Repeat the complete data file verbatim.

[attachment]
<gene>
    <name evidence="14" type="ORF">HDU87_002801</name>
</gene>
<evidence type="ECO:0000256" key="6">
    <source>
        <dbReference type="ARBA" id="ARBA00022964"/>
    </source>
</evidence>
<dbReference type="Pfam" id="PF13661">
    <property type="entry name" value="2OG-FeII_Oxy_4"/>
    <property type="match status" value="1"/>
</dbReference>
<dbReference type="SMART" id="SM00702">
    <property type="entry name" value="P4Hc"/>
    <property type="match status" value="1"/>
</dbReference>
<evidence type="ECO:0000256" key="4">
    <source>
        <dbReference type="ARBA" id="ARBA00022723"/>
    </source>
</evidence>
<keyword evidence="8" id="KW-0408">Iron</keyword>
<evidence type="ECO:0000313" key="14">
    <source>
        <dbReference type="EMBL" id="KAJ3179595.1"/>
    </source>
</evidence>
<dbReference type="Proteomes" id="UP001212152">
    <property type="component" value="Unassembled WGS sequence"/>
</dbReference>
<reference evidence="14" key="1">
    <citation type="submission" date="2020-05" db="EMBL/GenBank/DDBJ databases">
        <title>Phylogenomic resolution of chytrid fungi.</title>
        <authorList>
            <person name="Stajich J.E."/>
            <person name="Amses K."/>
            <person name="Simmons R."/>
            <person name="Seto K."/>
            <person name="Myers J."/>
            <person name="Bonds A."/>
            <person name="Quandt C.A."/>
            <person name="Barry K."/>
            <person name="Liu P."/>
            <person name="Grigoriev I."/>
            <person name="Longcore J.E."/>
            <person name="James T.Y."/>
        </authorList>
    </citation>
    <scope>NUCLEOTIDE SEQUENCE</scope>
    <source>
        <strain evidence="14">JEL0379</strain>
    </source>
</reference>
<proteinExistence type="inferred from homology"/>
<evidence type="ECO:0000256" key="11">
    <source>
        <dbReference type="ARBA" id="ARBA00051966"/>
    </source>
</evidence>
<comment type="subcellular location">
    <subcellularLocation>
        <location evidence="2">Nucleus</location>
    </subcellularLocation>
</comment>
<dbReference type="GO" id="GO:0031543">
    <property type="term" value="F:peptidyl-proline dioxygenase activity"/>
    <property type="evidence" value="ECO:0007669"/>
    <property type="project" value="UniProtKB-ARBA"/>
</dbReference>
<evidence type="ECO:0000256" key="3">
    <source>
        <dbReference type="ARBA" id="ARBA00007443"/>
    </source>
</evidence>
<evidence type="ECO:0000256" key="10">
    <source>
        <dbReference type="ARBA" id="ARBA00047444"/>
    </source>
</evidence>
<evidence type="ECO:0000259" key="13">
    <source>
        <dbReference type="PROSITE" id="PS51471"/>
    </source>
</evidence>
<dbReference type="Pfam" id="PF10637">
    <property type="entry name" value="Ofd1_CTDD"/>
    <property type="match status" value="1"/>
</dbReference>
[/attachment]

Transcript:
<gene>
    <name evidence="14" type="ORF">HDU87_002801</name>
</gene>
<evidence type="ECO:0000256" key="6">
    <source>
        <dbReference type="ARBA" id="ARBA00022964"/>
    </source>
</evidence>
<dbReference type="Pfam" id="PF13661">
    <property type="entry name" value="2OG-FeII_Oxy_4"/>
    <property type="match status" value="1"/>
</dbReference>
<dbReference type="SMART" id="SM00702">
    <property type="entry name" value="P4Hc"/>
    <property type="match status" value="1"/>
</dbReference>
<evidence type="ECO:0000256" key="4">
    <source>
        <dbReference type="ARBA" id="ARBA00022723"/>
    </source>
</evidence>
<keyword evidence="8" id="KW-0408">Iron</keyword>
<evidence type="ECO:0000313" key="14">
    <source>
        <dbReference type="EMBL" id="KAJ3179595.1"/>
    </source>
</evidence>
<dbReference type="Proteomes" id="UP001212152">
    <property type="component" value="Unassembled WGS sequence"/>
</dbReference>
<reference evidence="14" key="1">
    <citation type="submission" date="2020-05" db="EMBL/GenBank/DDBJ databases">
        <title>Phylogenomic resolution of chytrid fungi.</title>
        <authorList>
            <person name="Stajich J.E."/>
            <person name="Amses K."/>
            <person name="Simmons R."/>
            <person name="Seto K."/>
            <person name="Myers J."/>
            <person name="Bonds A."/>
            <person name="Quandt C.A."/>
            <person name="Barry K."/>
            <person name="Liu P."/>
            <person name="Grigoriev I."/>
            <person name="Longcore J.E."/>
            <person name="James T.Y."/>
        </authorList>
    </citation>
    <scope>NUCLEOTIDE SEQUENCE</scope>
    <source>
        <strain evidence="14">JEL0379</strain>
    </source>
</reference>
<proteinExistence type="inferred from homology"/>
<evidence type="ECO:0000256" key="11">
    <source>
        <dbReference type="ARBA" id="ARBA00051966"/>
    </source>
</evidence>
<comment type="subcellular location">
    <subcellularLocation>
        <location evidence="2">Nucleus</location>
    </subcellularLocation>
</comment>
<dbReference type="GO" id="GO:0031543">
    <property type="term" value="F:peptidyl-proline dioxygenase activity"/>
    <property type="evidence" value="ECO:0007669"/>
    <property type="project" value="UniProtKB-ARBA"/>
</dbReference>
<evidence type="ECO:0000256" key="3">
    <source>
        <dbReference type="ARBA" id="ARBA00007443"/>
    </source>
</evidence>
<evidence type="ECO:0000256" key="10">
    <source>
        <dbReference type="ARBA" id="ARBA00047444"/>
    </source>
</evidence>
<evidence type="ECO:0000259" key="13">
    <source>
        <dbReference type="PROSITE" id="PS51471"/>
    </source>
</evidence>
<dbReference type="Pfam" id="PF10637">
    <property type="entry name" value="Ofd1_CTDD"/>
    <property type="match status" value="1"/>
</dbReference>